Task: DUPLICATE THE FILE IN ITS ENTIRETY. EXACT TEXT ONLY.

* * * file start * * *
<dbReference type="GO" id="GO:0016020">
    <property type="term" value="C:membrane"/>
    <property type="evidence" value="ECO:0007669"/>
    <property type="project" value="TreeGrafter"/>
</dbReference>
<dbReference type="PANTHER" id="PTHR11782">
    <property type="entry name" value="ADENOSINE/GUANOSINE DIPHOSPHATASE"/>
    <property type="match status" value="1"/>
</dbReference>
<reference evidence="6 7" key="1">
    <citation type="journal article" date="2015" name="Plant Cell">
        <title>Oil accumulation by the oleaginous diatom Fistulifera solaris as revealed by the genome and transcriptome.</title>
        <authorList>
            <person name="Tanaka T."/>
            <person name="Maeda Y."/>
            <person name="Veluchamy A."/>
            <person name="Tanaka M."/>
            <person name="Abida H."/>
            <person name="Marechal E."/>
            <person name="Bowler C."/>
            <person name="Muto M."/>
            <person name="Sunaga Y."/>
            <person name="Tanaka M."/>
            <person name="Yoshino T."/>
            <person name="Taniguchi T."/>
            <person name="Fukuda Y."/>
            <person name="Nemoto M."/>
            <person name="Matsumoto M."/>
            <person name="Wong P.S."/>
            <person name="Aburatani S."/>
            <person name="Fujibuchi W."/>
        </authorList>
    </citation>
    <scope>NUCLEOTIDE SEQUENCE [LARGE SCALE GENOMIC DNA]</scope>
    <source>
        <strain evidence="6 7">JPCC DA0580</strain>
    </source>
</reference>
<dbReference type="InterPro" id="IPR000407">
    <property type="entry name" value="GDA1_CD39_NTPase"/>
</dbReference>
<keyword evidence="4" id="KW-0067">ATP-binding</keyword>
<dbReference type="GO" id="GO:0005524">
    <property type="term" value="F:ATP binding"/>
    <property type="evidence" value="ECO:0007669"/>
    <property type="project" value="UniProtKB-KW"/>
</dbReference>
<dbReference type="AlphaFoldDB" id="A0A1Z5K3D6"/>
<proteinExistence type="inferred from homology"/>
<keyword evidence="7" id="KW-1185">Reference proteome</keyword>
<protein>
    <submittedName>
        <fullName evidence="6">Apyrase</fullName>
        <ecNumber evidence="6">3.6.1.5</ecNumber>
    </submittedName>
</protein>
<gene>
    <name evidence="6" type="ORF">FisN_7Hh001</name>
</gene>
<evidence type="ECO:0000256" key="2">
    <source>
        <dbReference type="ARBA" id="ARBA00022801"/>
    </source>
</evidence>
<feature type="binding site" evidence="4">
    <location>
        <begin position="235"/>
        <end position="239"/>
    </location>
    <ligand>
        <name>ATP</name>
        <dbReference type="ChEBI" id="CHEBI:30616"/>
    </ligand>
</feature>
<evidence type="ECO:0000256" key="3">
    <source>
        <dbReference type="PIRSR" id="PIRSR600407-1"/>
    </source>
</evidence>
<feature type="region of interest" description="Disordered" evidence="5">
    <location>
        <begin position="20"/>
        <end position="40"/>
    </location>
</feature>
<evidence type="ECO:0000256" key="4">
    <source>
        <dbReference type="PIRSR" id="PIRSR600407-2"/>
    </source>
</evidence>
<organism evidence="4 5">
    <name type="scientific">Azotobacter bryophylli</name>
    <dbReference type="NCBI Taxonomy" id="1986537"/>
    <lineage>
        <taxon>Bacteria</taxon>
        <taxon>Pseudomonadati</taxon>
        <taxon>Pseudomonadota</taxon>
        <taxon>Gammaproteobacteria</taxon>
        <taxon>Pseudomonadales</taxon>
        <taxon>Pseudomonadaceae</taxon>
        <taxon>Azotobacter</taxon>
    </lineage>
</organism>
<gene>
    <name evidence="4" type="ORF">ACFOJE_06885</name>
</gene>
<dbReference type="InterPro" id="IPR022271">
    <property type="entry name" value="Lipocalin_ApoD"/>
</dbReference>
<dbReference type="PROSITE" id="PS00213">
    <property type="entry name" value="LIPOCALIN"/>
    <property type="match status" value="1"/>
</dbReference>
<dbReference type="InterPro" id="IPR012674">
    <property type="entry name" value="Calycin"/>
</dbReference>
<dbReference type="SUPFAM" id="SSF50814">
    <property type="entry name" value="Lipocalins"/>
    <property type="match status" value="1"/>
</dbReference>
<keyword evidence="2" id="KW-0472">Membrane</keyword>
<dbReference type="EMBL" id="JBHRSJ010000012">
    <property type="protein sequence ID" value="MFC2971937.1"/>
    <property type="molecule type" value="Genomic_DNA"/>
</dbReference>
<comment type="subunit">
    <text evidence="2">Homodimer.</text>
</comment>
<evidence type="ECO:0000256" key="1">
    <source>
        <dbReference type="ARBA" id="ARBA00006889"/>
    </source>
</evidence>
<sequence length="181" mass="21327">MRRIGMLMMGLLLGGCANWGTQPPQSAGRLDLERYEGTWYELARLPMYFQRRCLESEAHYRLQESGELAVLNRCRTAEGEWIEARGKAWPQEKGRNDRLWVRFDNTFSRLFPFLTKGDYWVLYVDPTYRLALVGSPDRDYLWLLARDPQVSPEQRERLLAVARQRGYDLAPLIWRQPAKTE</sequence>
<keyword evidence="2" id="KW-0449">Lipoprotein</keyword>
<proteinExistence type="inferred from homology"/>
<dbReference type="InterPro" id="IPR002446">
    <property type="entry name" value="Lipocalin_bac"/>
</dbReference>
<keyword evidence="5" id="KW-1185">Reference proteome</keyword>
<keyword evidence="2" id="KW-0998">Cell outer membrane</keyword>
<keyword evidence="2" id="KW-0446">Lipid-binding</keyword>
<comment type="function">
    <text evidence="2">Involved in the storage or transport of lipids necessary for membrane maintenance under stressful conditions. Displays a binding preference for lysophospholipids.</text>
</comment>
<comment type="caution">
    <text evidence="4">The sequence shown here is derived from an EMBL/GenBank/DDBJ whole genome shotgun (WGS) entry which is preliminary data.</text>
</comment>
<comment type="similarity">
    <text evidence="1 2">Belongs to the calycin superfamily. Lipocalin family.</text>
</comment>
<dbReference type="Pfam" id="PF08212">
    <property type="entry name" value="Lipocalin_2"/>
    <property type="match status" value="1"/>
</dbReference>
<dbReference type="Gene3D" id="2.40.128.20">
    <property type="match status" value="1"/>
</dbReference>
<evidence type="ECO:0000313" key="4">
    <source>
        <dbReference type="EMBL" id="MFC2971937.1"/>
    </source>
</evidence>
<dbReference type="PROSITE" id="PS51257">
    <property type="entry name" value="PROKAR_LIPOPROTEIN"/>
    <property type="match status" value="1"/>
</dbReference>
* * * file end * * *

<dbReference type="GO" id="GO:0016020">
    <property type="term" value="C:membrane"/>
    <property type="evidence" value="ECO:0007669"/>
    <property type="project" value="TreeGrafter"/>
</dbReference>
<dbReference type="PANTHER" id="PTHR11782">
    <property type="entry name" value="ADENOSINE/GUANOSINE DIPHOSPHATASE"/>
    <property type="match status" value="1"/>
</dbReference>
<reference evidence="6 7" key="1">
    <citation type="journal article" date="2015" name="Plant Cell">
        <title>Oil accumulation by the oleaginous diatom Fistulifera solaris as revealed by the genome and transcriptome.</title>
        <authorList>
            <person name="Tanaka T."/>
            <person name="Maeda Y."/>
            <person name="Veluchamy A."/>
            <person name="Tanaka M."/>
            <person name="Abida H."/>
            <person name="Marechal E."/>
            <person name="Bowler C."/>
            <person name="Muto M."/>
            <person name="Sunaga Y."/>
            <person name="Tanaka M."/>
            <person name="Yoshino T."/>
            <person name="Taniguchi T."/>
            <person name="Fukuda Y."/>
            <person name="Nemoto M."/>
            <person name="Matsumoto M."/>
            <person name="Wong P.S."/>
            <person name="Aburatani S."/>
            <person name="Fujibuchi W."/>
        </authorList>
    </citation>
    <scope>NUCLEOTIDE SEQUENCE [LARGE SCALE GENOMIC DNA]</scope>
    <source>
        <strain evidence="6 7">JPCC DA0580</strain>
    </source>
</reference>
<dbReference type="InterPro" id="IPR000407">
    <property type="entry name" value="GDA1_CD39_NTPase"/>
</dbReference>
<keyword evidence="4" id="KW-0067">ATP-binding</keyword>
<dbReference type="GO" id="GO:0005524">
    <property type="term" value="F:ATP binding"/>
    <property type="evidence" value="ECO:0007669"/>
    <property type="project" value="UniProtKB-KW"/>
</dbReference>
<dbReference type="AlphaFoldDB" id="A0A1Z5K3D6"/>
<proteinExistence type="inferred from homology"/>
<keyword evidence="7" id="KW-1185">Reference proteome</keyword>
<protein>
    <submittedName>
        <fullName evidence="6">Apyrase</fullName>
        <ecNumber evidence="6">3.6.1.5</ecNumber>
    </submittedName>
</protein>
<gene>
    <name evidence="6" type="ORF">FisN_7Hh001</name>
</gene>
<evidence type="ECO:0000256" key="2">
    <source>
        <dbReference type="ARBA" id="ARBA00022801"/>
    </source>
</evidence>
<feature type="binding site" evidence="4">
    <location>
        <begin position="235"/>
        <end position="239"/>
    </location>
    <ligand>
        <name>ATP</name>
        <dbReference type="ChEBI" id="CHEBI:30616"/>
    </ligand>
</feature>
<evidence type="ECO:0000256" key="3">
    <source>
        <dbReference type="PIRSR" id="PIRSR600407-1"/>
    </source>
</evidence>
<feature type="region of interest" description="Disordered" evidence="5">
    <location>
        <begin position="20"/>
        <end position="40"/>
    </location>
</feature>
<evidence type="ECO:0000256" key="4">
    <source>
        <dbReference type="PIRSR" id="PIRSR600407-2"/>
    </source>
</evidence>
<organism evidence="4 5">
    <name type="scientific">Azotobacter bryophylli</name>
    <dbReference type="NCBI Taxonomy" id="1986537"/>
    <lineage>
        <taxon>Bacteria</taxon>
        <taxon>Pseudomonadati</taxon>
        <taxon>Pseudomonadota</taxon>
        <taxon>Gammaproteobacteria</taxon>
        <taxon>Pseudomonadales</taxon>
        <taxon>Pseudomonadaceae</taxon>
        <taxon>Azotobacter</taxon>
    </lineage>
</organism>
<gene>
    <name evidence="4" type="ORF">ACFOJE_06885</name>
</gene>
<dbReference type="InterPro" id="IPR022271">
    <property type="entry name" value="Lipocalin_ApoD"/>
</dbReference>
<dbReference type="PROSITE" id="PS00213">
    <property type="entry name" value="LIPOCALIN"/>
    <property type="match status" value="1"/>
</dbReference>
<dbReference type="InterPro" id="IPR012674">
    <property type="entry name" value="Calycin"/>
</dbReference>
<dbReference type="SUPFAM" id="SSF50814">
    <property type="entry name" value="Lipocalins"/>
    <property type="match status" value="1"/>
</dbReference>
<keyword evidence="2" id="KW-0472">Membrane</keyword>
<dbReference type="EMBL" id="JBHRSJ010000012">
    <property type="protein sequence ID" value="MFC2971937.1"/>
    <property type="molecule type" value="Genomic_DNA"/>
</dbReference>
<comment type="subunit">
    <text evidence="2">Homodimer.</text>
</comment>
<evidence type="ECO:0000256" key="1">
    <source>
        <dbReference type="ARBA" id="ARBA00006889"/>
    </source>
</evidence>
<sequence length="181" mass="21327">MRRIGMLMMGLLLGGCANWGTQPPQSAGRLDLERYEGTWYELARLPMYFQRRCLESEAHYRLQESGELAVLNRCRTAEGEWIEARGKAWPQEKGRNDRLWVRFDNTFSRLFPFLTKGDYWVLYVDPTYRLALVGSPDRDYLWLLARDPQVSPEQRERLLAVARQRGYDLAPLIWRQPAKTE</sequence>
<keyword evidence="2" id="KW-0449">Lipoprotein</keyword>
<proteinExistence type="inferred from homology"/>
<dbReference type="InterPro" id="IPR002446">
    <property type="entry name" value="Lipocalin_bac"/>
</dbReference>
<keyword evidence="5" id="KW-1185">Reference proteome</keyword>
<keyword evidence="2" id="KW-0998">Cell outer membrane</keyword>
<keyword evidence="2" id="KW-0446">Lipid-binding</keyword>
<comment type="function">
    <text evidence="2">Involved in the storage or transport of lipids necessary for membrane maintenance under stressful conditions. Displays a binding preference for lysophospholipids.</text>
</comment>
<comment type="caution">
    <text evidence="4">The sequence shown here is derived from an EMBL/GenBank/DDBJ whole genome shotgun (WGS) entry which is preliminary data.</text>
</comment>
<comment type="similarity">
    <text evidence="1 2">Belongs to the calycin superfamily. Lipocalin family.</text>
</comment>
<dbReference type="Pfam" id="PF08212">
    <property type="entry name" value="Lipocalin_2"/>
    <property type="match status" value="1"/>
</dbReference>
<dbReference type="Gene3D" id="2.40.128.20">
    <property type="match status" value="1"/>
</dbReference>
<evidence type="ECO:0000313" key="4">
    <source>
        <dbReference type="EMBL" id="MFC2971937.1"/>
    </source>
</evidence>
<dbReference type="PROSITE" id="PS51257">
    <property type="entry name" value="PROKAR_LIPOPROTEIN"/>
    <property type="match status" value="1"/>
</dbReference>